In 1908, the Lake Carriers’ Association recommended that a lightship and fog signal be established at Gros Cap to replace a red gas buoy. A buoy had marked the reef since at least 1899, for in that year Joseph Ripley of the U.S. Corps of Engineers noted: “The shoals off Gros Cap are a menace to navigation during foggy and stormy weather, and narrow the entrance to St. Marys River to about one-half of what it would be if the shoals were removed, but they are so extensive that the cost thereof would be prohibitive.” Canada anchored a buoy on the reef in 1914, replacing one maintained for several years by the United States.
The Annual Report of the Lake Carriers’ Association provides the following description of the St. Julien being deployed as Gros Cap Reefs Lightship:
A new lightvessel was established in October, 1923, on Gros Cap Reefs, known as Gros Cap Reefs Light-vessel No. 22. It is located about 2,450 feet northwestward from the 15 foot spot on Gros Cap Reefs.
The vessel is of steel with two masts, hull painted red, with Gros Cap Reefs No. 22 in white letters on each side. A red ball is carried at the foremast head and if for any reason the light vessel is off her station this ball is lowered. A cluster of occulting white electric lights encircles the foremast, visible all around the horizon, elevated 35 feet above the water.
During thick weather a steam whistle sounds 1 blast of 10 seconds duration every minute.
In 1942, a radiobeacon was established on Gros Cap Lightship with a call sign of VCD and a frequency of 308kc. During clear weather, the radiobeacon would transmit on the hour and half-hour, while in foggy conditions, the radiobeacon was synchronized with the fog alarm for distance finding.
After serving mariners for twenty-nine years, Gros Cap Lightvessel was pulled from its station in early December 1952, leaving the Huron Lightship as the last of its kind on the Great Lakes. Joseph Griffith had been serving as captain of Gros Cap Lightvessel for three years before the ship was replaced by what some of its older crewmembers called a “new fangled lighthouse.”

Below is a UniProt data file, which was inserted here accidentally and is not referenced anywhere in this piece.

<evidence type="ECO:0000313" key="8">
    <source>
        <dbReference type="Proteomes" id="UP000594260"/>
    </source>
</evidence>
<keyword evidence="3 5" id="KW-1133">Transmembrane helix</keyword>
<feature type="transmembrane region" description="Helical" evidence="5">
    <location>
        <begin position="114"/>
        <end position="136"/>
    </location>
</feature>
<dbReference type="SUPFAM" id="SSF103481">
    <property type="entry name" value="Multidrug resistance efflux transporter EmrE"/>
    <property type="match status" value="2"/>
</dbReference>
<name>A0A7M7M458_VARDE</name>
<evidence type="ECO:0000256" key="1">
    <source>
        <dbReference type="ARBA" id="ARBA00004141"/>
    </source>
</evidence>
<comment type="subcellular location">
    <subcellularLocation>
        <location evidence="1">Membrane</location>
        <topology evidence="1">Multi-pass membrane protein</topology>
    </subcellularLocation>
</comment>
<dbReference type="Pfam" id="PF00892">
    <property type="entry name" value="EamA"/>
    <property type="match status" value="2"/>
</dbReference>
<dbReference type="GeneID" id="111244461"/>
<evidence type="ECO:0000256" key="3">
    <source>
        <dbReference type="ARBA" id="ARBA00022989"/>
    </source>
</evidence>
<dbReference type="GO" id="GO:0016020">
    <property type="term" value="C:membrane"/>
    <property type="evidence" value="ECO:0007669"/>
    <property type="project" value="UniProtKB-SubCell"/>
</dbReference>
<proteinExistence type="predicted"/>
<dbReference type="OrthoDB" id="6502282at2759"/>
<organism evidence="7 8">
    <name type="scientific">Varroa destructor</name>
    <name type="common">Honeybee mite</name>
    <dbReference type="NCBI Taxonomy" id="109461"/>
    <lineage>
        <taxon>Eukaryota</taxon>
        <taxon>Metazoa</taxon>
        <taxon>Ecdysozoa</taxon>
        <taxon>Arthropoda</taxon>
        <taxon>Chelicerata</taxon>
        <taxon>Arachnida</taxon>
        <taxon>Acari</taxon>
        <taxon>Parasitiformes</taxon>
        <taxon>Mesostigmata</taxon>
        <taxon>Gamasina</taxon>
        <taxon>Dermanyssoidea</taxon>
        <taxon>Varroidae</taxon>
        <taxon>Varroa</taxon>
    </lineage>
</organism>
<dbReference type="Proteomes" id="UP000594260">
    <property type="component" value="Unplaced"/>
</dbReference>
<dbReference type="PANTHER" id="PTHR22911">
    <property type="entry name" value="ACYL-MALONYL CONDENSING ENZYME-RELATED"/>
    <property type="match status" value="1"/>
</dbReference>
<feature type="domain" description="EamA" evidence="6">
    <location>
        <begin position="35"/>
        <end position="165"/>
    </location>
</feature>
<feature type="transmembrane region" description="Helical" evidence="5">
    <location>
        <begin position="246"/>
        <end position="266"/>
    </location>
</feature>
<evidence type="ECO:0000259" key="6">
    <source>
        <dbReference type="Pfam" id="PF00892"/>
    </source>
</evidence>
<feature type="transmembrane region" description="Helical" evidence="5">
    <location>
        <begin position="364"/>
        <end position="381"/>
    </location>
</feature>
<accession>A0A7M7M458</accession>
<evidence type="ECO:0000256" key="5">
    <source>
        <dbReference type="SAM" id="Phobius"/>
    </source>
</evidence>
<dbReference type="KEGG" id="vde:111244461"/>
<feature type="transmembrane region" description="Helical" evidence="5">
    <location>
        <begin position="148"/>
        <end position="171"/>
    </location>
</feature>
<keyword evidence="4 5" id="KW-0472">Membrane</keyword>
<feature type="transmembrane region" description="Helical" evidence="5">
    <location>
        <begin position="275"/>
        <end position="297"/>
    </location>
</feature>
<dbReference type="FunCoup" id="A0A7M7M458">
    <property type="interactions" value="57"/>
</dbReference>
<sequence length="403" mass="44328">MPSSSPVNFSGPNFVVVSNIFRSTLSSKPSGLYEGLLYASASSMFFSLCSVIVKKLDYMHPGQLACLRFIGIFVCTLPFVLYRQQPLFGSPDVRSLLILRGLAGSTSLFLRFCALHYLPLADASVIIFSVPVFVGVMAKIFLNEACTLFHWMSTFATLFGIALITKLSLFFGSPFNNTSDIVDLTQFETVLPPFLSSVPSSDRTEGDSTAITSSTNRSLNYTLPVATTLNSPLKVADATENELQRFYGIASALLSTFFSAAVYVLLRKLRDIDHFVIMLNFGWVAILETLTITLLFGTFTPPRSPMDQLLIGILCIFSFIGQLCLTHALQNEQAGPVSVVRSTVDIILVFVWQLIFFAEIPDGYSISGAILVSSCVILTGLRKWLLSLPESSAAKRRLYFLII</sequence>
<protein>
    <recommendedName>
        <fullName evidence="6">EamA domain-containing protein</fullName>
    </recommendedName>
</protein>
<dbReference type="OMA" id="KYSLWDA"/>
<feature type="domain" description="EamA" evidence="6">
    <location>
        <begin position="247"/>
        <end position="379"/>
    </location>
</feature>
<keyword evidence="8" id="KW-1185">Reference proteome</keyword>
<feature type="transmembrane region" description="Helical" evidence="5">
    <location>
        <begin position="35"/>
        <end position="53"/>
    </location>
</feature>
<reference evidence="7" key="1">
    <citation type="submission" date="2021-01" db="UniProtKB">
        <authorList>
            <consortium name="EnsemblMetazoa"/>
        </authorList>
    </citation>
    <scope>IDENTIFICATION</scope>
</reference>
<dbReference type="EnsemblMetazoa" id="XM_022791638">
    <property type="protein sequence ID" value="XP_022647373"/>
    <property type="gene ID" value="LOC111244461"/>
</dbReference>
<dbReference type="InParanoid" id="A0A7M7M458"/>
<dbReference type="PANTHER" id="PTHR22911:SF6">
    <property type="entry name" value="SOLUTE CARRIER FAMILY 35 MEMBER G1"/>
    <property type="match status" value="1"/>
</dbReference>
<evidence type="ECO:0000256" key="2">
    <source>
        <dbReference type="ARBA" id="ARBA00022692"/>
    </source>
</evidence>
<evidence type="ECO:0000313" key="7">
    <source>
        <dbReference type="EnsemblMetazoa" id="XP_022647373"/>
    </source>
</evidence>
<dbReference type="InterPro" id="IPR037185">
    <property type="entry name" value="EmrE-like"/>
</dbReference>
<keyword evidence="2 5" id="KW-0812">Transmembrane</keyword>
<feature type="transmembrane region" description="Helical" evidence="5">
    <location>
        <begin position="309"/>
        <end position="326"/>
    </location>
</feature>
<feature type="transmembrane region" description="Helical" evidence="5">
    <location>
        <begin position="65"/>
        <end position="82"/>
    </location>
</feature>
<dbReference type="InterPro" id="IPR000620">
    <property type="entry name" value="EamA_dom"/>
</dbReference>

The following is an excerpt from an article on the removal of Gros Cap Lightship printed in Sault Ste. Marie’s The Evening News of December 9, 1952 :
For some, spending the long summer aboard a stationary ship in the middle of a wide river would be a boring experience. However, the regular crew of ten say that life was not unpleasant since there were always regular duties to perform daily and a cribbage game below decks could be arranged almost any time.
The new lighthouse, which replaces the Gros Cap has been in temporary service for approximately three weeks. Throughout most of the summer crews have been placing the heavy cribbing to form the base with much of the work to be completed before regular service is set up.
St. Julien might have been used as a lightship on the St. Lawrence River after being removed from Gros Cap Reef, but it was finally sold in 1958 and renamed Centennial.
When completed in 1953, Gros Cap Reef Lighthouse consisted of a concrete structure built atop a crib that was towed to the reef and sunk in place with rocks. The superstructure consists of a pier with an “ice nose” that points upstream to break up floes and a two-tier residence for the keepers. The modern lighthouse resembles a lake freighter with a pointed prow and a forward pilot house.
The conveniences of a helicopter landing pad and electricity supplied by a submarine cable were added to the lighthouse before it was destaffed in the 1980s.
Keepers: Basil Byers (1961 – 1969).